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After 7 years, people in the nonsurgery control group had a significantly higher rate for microvascular events compared with those who had undergone surgery, with a 60% risk reduction for microvascular disease in the surgical group (hazard ratio, 0.40; 95% CI, 0.30-0.53). The researchers reported a similar trend for macrovascular disease and all-cause mortality; composite index of macrovascular disease was significantly reduced (hazard ratio, 0.58; 95% CI, 0.34-0.99), driven mostly by reduction in coronary artery disease, and there was a nearly 70% reduction in mortality risk.4

Of note, some limitations and precautions regarding interpretation of these data were discussed by an expert panel. William Herman, MD, MPH, Professor of Internal Medicine and Epidemiology at the University of Michigan pointed out that using ‘weight loss’ and ‘medication use’ as outcome measures in studies comparing surgical vs medical therapy in diabetes isn’t appropriate, as these are not specific aims of pharmacologic treatment and will always favor surgical intervention. David Nathan, MD, Director of the Diabetes Center at Massachusetts General Hospital in Boston, Massachusetts, spoke to the need for more compelling evidence before pushing for a major uptake of bariatric surgery in T2D management. With regard to Dr Arterburn’s research, one panelist mentioned “quality of motivation” as a potential unmeasurable confounder in patients who choose to undergo surgery compared with those who choose nonsurgical interventions.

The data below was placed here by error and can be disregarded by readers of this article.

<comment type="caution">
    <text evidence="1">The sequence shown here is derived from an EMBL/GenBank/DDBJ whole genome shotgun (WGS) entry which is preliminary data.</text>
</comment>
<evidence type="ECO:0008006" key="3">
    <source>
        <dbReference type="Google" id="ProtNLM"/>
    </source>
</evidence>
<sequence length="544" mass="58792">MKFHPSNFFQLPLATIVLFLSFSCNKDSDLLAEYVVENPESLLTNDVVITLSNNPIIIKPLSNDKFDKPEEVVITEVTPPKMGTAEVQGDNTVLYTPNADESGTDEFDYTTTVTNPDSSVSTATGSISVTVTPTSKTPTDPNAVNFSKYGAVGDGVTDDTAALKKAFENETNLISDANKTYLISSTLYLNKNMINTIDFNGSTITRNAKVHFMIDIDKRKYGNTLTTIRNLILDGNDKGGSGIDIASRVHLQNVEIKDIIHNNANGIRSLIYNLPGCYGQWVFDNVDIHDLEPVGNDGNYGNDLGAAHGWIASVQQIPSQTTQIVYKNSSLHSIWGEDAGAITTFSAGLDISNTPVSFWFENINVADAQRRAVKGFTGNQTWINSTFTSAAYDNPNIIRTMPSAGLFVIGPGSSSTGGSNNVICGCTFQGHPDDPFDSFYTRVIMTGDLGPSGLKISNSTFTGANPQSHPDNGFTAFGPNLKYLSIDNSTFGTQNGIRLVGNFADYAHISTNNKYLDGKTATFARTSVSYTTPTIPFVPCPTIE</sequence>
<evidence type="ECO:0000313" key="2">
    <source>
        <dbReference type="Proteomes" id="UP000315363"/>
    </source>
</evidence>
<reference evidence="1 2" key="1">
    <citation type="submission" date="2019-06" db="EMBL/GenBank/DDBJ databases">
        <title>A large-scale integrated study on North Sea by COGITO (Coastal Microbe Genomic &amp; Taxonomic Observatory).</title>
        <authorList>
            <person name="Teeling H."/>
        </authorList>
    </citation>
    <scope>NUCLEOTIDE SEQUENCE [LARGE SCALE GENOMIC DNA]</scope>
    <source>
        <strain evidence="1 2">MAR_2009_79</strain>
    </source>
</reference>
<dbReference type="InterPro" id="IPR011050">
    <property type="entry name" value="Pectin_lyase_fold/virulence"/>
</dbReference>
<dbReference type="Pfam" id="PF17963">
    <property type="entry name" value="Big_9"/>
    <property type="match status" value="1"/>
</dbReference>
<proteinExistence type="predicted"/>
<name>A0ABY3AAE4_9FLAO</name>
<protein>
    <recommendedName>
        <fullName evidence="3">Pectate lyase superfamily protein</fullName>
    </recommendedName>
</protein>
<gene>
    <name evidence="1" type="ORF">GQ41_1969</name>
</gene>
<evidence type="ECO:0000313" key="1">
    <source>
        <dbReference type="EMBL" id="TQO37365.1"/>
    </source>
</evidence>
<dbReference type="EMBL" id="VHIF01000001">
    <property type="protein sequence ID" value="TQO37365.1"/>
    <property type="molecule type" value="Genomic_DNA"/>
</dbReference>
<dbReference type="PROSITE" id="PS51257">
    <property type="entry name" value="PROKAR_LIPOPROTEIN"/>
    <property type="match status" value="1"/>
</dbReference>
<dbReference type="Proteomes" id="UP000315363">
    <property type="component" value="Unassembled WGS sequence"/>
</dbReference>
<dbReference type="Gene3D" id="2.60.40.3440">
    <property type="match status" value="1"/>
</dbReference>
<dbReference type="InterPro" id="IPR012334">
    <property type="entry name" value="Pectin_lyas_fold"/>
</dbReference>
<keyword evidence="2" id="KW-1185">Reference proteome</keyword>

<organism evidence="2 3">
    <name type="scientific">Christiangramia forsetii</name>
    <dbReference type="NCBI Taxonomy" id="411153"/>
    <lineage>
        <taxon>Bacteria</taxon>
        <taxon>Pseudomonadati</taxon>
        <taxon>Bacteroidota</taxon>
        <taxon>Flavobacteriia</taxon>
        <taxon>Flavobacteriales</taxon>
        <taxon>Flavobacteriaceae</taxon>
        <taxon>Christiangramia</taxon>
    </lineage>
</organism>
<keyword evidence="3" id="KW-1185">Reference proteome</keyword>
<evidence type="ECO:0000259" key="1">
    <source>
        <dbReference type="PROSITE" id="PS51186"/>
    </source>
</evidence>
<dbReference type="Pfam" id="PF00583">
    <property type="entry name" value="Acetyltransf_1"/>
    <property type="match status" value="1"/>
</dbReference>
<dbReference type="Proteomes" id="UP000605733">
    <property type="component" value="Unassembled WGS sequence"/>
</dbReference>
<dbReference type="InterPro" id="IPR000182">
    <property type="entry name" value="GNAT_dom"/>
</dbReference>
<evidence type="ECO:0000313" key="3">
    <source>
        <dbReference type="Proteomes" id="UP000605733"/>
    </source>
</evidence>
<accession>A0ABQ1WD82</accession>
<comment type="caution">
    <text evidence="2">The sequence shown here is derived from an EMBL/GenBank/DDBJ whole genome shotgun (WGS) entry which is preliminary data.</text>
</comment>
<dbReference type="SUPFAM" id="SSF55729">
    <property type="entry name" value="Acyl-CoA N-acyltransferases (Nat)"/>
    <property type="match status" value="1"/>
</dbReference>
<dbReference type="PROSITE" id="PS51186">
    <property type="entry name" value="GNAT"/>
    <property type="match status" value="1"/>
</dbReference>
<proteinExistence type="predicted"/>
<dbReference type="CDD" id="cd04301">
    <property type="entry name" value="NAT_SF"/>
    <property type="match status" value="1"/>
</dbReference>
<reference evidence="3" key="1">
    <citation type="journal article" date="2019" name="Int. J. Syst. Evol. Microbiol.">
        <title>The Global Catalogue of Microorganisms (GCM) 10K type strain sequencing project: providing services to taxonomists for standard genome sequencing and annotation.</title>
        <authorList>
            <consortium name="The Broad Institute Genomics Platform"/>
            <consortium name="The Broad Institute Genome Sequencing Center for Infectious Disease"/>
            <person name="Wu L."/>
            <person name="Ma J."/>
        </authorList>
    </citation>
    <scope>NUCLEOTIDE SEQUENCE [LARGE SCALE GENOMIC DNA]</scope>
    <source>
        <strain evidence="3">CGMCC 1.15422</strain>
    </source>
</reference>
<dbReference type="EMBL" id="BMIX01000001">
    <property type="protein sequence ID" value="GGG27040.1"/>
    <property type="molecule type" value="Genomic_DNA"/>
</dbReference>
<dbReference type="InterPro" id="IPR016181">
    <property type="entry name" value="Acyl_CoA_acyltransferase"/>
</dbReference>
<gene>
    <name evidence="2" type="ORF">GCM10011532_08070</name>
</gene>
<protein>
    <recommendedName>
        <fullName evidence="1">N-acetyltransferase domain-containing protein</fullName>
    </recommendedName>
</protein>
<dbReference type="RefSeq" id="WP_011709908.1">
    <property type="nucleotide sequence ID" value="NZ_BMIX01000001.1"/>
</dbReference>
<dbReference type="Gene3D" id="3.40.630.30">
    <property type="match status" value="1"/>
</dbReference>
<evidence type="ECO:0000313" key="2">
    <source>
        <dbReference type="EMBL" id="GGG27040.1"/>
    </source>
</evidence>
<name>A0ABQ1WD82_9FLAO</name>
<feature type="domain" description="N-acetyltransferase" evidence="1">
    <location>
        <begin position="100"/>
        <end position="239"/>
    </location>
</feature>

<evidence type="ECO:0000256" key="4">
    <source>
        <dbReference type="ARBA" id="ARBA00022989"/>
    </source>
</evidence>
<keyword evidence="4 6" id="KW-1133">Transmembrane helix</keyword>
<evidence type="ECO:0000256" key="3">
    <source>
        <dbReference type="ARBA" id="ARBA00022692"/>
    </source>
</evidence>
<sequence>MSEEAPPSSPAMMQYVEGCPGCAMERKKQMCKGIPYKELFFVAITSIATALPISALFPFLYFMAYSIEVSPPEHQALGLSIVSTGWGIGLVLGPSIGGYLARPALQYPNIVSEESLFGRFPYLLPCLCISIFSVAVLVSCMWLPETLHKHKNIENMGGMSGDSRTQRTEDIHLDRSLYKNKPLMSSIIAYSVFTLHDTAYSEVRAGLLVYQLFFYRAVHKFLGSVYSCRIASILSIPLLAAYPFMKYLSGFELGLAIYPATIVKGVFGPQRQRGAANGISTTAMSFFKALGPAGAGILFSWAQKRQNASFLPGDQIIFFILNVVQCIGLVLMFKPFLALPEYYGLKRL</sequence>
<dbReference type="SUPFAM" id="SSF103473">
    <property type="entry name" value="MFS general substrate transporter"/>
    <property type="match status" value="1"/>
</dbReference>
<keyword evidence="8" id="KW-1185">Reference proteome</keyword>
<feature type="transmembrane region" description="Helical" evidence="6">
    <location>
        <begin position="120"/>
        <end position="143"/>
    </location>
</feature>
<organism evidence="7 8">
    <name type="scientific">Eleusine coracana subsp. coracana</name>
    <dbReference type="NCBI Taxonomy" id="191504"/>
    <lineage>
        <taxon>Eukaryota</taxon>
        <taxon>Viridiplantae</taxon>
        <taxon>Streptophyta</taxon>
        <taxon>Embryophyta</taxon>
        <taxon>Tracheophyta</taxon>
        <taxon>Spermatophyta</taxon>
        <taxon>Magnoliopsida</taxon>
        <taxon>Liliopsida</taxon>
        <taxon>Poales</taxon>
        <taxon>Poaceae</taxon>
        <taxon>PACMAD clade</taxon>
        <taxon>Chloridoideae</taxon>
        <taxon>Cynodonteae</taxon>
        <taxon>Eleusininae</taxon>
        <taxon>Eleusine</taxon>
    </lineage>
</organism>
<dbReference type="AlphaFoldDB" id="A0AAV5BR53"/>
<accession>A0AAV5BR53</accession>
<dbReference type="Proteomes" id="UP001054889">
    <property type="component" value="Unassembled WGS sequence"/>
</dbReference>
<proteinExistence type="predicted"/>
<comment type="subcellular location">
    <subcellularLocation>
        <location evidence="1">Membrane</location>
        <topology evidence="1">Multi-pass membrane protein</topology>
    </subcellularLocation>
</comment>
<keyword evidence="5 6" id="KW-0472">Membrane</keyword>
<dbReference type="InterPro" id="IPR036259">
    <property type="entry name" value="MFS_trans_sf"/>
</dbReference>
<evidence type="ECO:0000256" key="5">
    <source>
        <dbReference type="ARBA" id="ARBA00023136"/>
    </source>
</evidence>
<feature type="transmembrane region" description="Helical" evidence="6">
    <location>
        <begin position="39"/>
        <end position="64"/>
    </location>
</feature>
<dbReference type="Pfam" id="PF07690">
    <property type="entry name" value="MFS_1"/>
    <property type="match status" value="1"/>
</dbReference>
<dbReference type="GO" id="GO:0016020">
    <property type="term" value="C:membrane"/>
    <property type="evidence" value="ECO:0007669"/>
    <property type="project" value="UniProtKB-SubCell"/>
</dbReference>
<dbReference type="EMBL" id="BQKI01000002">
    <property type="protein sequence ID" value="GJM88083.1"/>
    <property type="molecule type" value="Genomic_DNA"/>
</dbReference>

Overall, the first day of WCITD 2019 set the stage for more in-depth discussions on metabolic surgery and T2D among key international stakeholders. “I eagerly look forward to…an exciting event expressly designed to change policies, practices, and the way we think about diabetes and obesity,” stated Dr Rubino.5

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References

1. Rubino F. Introduction of WCITD 2019 from the Congress Director. Oral presentation at: 4th Annual World Congress on Interventional Therapies for Type 2 Diabetes; April 8, 2019; New York, NY.

2. Schauer P. Efficacy of metabolic surgery for T2DM (BMI above and below 35 kg/m2): an update on randomized controlled trials. Oral presentation at: 4th Annual World Congress on Interventional Therapies for Type 2 Diabetes; April 8, 2019; New York, NY.

3. Courcoulas A. Safety of metabolic/bariatric surgery: short- and long-term complications. Oral presentation at: 4th Annual World Congress on Interventional Therapies for Type 2 Diabetes; April 8, 2019; New York, NY.

4. Arterburn D. Effect of metabolic surgery on micro- and macrovascular complications of diabetes and long-term survival. Oral presentation at: 4th Annual World Congress on Interventional Therapies for Type 2 Diabetes; April 8, 2019; New York, NY.

5. Program Book: From Guidelines to Implementation. 4th Annual World Congress on Interventional Therapies for Type 2 Diabetes; April 8, 2019; New York, NY.